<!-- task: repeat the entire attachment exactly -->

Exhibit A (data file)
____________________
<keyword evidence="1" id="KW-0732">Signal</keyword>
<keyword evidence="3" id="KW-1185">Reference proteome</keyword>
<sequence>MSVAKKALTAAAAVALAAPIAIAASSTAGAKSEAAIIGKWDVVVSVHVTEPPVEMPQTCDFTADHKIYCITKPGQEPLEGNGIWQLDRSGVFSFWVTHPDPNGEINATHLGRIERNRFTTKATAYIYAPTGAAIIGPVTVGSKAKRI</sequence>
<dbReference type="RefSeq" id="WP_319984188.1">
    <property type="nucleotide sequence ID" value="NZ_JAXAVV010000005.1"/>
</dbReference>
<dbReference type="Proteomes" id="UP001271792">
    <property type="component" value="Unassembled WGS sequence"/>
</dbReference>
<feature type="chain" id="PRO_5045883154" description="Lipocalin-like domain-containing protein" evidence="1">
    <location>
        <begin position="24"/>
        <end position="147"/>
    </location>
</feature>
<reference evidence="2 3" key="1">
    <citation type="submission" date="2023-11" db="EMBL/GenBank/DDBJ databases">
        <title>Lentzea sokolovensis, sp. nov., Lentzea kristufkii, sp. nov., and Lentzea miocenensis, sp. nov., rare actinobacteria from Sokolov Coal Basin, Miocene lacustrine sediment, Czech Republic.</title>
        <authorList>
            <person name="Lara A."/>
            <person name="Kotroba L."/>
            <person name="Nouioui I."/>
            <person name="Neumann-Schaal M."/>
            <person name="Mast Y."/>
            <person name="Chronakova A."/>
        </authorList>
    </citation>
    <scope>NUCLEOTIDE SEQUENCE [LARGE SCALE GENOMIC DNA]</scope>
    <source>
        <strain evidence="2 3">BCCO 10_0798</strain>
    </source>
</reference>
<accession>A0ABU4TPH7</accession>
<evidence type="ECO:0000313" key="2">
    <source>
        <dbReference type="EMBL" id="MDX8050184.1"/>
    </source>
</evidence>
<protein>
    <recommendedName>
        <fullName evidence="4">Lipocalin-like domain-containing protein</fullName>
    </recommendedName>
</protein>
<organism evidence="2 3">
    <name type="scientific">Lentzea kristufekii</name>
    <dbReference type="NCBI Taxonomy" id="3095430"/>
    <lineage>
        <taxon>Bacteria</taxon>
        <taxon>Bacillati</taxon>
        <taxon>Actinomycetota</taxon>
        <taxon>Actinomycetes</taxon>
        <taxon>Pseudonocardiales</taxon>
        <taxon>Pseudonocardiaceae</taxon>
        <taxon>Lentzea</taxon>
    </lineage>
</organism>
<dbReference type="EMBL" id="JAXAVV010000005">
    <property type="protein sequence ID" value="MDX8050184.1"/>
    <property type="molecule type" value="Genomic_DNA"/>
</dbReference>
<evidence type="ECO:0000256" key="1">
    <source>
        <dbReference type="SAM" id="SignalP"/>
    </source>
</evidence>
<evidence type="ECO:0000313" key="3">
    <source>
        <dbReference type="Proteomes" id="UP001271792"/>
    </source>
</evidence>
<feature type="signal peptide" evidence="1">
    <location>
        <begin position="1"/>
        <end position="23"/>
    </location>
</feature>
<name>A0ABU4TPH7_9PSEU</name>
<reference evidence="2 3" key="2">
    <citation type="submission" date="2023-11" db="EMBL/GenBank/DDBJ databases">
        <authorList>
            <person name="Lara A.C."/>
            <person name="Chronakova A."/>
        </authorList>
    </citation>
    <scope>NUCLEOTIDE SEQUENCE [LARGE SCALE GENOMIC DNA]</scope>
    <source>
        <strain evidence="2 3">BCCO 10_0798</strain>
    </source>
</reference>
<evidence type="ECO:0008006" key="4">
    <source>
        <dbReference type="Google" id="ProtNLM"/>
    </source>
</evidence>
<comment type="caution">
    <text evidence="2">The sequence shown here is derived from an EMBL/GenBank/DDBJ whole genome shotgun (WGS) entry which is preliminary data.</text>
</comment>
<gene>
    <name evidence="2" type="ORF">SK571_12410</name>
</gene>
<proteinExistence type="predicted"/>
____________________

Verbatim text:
<keyword evidence="1" id="KW-0732">Signal</keyword>
<keyword evidence="3" id="KW-1185">Reference proteome</keyword>
<sequence>MSVAKKALTAAAAVALAAPIAIAASSTAGAKSEAAIIGKWDVVVSVHVTEPPVEMPQTCDFTADHKIYCITKPGQEPLEGNGIWQLDRSGVFSFWVTHPDPNGEINATHLGRIERNRFTTKATAYIYAPTGAAIIGPVTVGSKAKRI</sequence>
<dbReference type="RefSeq" id="WP_319984188.1">
    <property type="nucleotide sequence ID" value="NZ_JAXAVV010000005.1"/>
</dbReference>
<dbReference type="Proteomes" id="UP001271792">
    <property type="component" value="Unassembled WGS sequence"/>
</dbReference>
<feature type="chain" id="PRO_5045883154" description="Lipocalin-like domain-containing protein" evidence="1">
    <location>
        <begin position="24"/>
        <end position="147"/>
    </location>
</feature>
<reference evidence="2 3" key="1">
    <citation type="submission" date="2023-11" db="EMBL/GenBank/DDBJ databases">
        <title>Lentzea sokolovensis, sp. nov., Lentzea kristufkii, sp. nov., and Lentzea miocenensis, sp. nov., rare actinobacteria from Sokolov Coal Basin, Miocene lacustrine sediment, Czech Republic.</title>
        <authorList>
            <person name="Lara A."/>
            <person name="Kotroba L."/>
            <person name="Nouioui I."/>
            <person name="Neumann-Schaal M."/>
            <person name="Mast Y."/>
            <person name="Chronakova A."/>
        </authorList>
    </citation>
    <scope>NUCLEOTIDE SEQUENCE [LARGE SCALE GENOMIC DNA]</scope>
    <source>
        <strain evidence="2 3">BCCO 10_0798</strain>
    </source>
</reference>
<accession>A0ABU4TPH7</accession>
<evidence type="ECO:0000313" key="2">
    <source>
        <dbReference type="EMBL" id="MDX8050184.1"/>
    </source>
</evidence>
<protein>
    <recommendedName>
        <fullName evidence="4">Lipocalin-like domain-containing protein</fullName>
    </recommendedName>
</protein>
<organism evidence="2 3">
    <name type="scientific">Lentzea kristufekii</name>
    <dbReference type="NCBI Taxonomy" id="3095430"/>
    <lineage>
        <taxon>Bacteria</taxon>
        <taxon>Bacillati</taxon>
        <taxon>Actinomycetota</taxon>
        <taxon>Actinomycetes</taxon>
        <taxon>Pseudonocardiales</taxon>
        <taxon>Pseudonocardiaceae</taxon>
        <taxon>Lentzea</taxon>
    </lineage>
</organism>
<dbReference type="EMBL" id="JAXAVV010000005">
    <property type="protein sequence ID" value="MDX8050184.1"/>
    <property type="molecule type" value="Genomic_DNA"/>
</dbReference>
<evidence type="ECO:0000256" key="1">
    <source>
        <dbReference type="SAM" id="SignalP"/>
    </source>
</evidence>
<evidence type="ECO:0000313" key="3">
    <source>
        <dbReference type="Proteomes" id="UP001271792"/>
    </source>
</evidence>
<feature type="signal peptide" evidence="1">
    <location>
        <begin position="1"/>
        <end position="23"/>
    </location>
</feature>
<name>A0ABU4TPH7_9PSEU</name>
<reference evidence="2 3" key="2">
    <citation type="submission" date="2023-11" db="EMBL/GenBank/DDBJ databases">
        <authorList>
            <person name="Lara A.C."/>
            <person name="Chronakova A."/>
        </authorList>
    </citation>
    <scope>NUCLEOTIDE SEQUENCE [LARGE SCALE GENOMIC DNA]</scope>
    <source>
        <strain evidence="2 3">BCCO 10_0798</strain>
    </source>
</reference>
<evidence type="ECO:0008006" key="4">
    <source>
        <dbReference type="Google" id="ProtNLM"/>
    </source>
</evidence>
<comment type="caution">
    <text evidence="2">The sequence shown here is derived from an EMBL/GenBank/DDBJ whole genome shotgun (WGS) entry which is preliminary data.</text>
</comment>
<gene>
    <name evidence="2" type="ORF">SK571_12410</name>
</gene>
<proteinExistence type="predicted"/>